Some folks justdon't get it. In the past nine years, only one Final Four Most OutstandingPlayer has returned to college basketball the following season--and now he hasto justify himself, over and over, as if he had a screw loose. "People say,'You could have been the Number 1 pick in the [NBA] draft! Why did you comeback?'" says Florida junior forward Joakim Noah. "I'm not in asituation where I need money to put food on the table, and I just feel like itwould be that much more special for me and my teammates to stay as a group.There's nothing like a college environment. My stock might drop--and itprobably will with Greg Oden around--but it's not about that." ¬∂ On severallevels Noah is a refreshing phenomenon, the rare player who's not only tallerthan he says he is--open secret: he's a 7-footer, not 6'11"--but alsobetter than he thinks he is. (He says he'll play internationally for France,claiming he's not good enough for the U.S. national team.) But what once wasrare in the college game is suddenly a lot more common. A thousand miles northof Noah lurks another 7-foot giant, Ohio State's Oden, who's generatingstraight-faced comparisons with the young Lew Alcindor. "Greg Oden is asgood a prospect as I've seen in 15 years," says North Carolina coach RoyWilliams of the freshman, a two-time national high school player of the year."And he is a big man. He's not trying to be a three-point shooter or apoint guard. He's just dominating the inside area."
This is an article from the Nov. 20, 2006 issue
If you sweep yourfield glasses across the veldt of college hoops, you'll reach an inescapableconclusion: The low-post dinosaur is back. After a decade in which the gamegrew smaller, faster and more guard-oriented, new rules and shifted prioritieshave revived the campus big man, a species that was on the verge of extinction.Not since the 1980s heydays of Patrick Ewing, Akeem Olajuwon and Ralph Sampsonhas SI's preseason Top 20 revealed such a post-heavy collection of skilled7-foot T-Rexes (Oden, Pittsburgh's Aaron Gray, Washington's Spencer Hawes,Georgetown's Roy Hibbert) and explosive all-court velociraptors (Florida's Noahand 6'10" Al Horford, Alabama's 6'10" Jermareo Davidson, LSU's 6'9"Glen [Big Baby] Davis, North Carolina's 6'81/2" Tyler Hansbrough, Duke's6'10" Josh McRoberts).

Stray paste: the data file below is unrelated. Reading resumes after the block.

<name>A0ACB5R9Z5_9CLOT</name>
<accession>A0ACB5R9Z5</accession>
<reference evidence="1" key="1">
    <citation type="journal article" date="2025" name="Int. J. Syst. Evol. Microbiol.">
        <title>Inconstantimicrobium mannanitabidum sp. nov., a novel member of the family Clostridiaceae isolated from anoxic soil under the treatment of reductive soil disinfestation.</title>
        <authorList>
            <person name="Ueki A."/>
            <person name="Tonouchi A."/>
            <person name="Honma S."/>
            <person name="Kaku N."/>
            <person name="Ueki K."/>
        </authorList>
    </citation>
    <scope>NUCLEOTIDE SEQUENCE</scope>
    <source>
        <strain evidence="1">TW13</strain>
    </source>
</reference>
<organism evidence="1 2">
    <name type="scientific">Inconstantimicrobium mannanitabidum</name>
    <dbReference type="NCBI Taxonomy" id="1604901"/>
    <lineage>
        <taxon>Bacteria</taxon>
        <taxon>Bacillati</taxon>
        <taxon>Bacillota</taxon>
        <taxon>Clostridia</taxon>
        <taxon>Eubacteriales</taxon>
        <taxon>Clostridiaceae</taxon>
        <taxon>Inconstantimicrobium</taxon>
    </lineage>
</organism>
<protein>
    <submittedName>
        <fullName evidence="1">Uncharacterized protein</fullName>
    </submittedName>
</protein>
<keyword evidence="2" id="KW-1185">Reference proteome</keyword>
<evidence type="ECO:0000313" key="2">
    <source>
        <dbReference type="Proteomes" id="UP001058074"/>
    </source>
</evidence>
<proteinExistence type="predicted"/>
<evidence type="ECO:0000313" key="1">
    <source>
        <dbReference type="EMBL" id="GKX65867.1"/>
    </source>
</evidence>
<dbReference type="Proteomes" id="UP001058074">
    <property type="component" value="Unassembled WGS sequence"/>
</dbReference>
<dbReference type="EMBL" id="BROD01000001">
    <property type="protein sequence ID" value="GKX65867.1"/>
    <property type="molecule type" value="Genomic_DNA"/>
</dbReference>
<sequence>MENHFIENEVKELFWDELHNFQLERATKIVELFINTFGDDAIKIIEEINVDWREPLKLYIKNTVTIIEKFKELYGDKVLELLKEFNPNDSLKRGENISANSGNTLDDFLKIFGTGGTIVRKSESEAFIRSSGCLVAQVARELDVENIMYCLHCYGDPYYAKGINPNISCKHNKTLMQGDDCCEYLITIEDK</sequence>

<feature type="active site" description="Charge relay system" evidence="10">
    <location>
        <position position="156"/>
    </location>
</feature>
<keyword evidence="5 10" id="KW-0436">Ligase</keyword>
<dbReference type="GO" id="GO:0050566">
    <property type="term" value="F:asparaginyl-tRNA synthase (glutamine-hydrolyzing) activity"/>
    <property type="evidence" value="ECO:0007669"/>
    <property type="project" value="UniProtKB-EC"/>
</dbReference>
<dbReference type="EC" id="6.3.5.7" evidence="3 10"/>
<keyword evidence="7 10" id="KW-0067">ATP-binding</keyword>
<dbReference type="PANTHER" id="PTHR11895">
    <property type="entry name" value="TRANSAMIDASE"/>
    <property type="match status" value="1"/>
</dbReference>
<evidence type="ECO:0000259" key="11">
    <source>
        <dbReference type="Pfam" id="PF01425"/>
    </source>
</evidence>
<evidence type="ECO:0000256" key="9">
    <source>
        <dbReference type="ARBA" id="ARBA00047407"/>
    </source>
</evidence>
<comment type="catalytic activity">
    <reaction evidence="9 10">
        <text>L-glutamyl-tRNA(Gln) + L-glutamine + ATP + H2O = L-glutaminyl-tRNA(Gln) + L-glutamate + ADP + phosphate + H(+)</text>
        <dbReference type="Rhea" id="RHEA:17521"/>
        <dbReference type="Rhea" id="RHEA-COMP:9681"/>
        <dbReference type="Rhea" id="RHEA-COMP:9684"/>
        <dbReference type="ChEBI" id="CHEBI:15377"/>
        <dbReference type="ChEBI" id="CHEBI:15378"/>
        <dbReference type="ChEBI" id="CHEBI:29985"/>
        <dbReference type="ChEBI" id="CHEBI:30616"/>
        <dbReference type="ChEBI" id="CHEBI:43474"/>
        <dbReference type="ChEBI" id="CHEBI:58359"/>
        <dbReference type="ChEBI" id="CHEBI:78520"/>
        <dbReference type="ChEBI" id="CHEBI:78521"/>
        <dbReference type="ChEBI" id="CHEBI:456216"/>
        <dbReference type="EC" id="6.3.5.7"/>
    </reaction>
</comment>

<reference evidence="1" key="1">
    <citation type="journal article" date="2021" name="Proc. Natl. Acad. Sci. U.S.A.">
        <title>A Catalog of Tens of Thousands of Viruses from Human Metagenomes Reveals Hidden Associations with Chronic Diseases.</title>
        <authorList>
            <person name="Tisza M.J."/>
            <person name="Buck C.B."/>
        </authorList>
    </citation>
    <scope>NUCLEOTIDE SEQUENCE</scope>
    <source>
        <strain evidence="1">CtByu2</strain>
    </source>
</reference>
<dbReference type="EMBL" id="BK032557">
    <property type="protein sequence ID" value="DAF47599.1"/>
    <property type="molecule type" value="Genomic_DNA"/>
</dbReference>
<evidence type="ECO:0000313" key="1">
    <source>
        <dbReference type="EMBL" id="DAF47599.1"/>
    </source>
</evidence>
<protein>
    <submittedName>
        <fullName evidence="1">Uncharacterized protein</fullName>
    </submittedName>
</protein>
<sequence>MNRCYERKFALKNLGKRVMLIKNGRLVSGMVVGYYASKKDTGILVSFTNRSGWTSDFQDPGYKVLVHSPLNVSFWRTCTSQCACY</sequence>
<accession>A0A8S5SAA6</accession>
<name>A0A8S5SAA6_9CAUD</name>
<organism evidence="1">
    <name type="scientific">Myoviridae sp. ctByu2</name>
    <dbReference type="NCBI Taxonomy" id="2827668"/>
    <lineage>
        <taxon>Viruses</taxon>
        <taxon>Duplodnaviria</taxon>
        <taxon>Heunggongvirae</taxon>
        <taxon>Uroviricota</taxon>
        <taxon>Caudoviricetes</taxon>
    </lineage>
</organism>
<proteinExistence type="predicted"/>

If this seasonwere, say, five years ago, the majority of those big men wouldn't be settingfoot in a college arena. But the landscape is being transformed. "Thelow-post game is returning," says Ohio State coach Thad Matta, "and Ithink you're going to see more and more of it. We had two of our recruits inthe other day, and Greg was smaller than both of them. Can you imaginethat?" Even though Oden isn't expected to play until January afterundergoing surgery in June on a torn ligament in his right wrist, the new-lookBuckeyes were picked to win the Big Ten in the league's preseason mediapoll.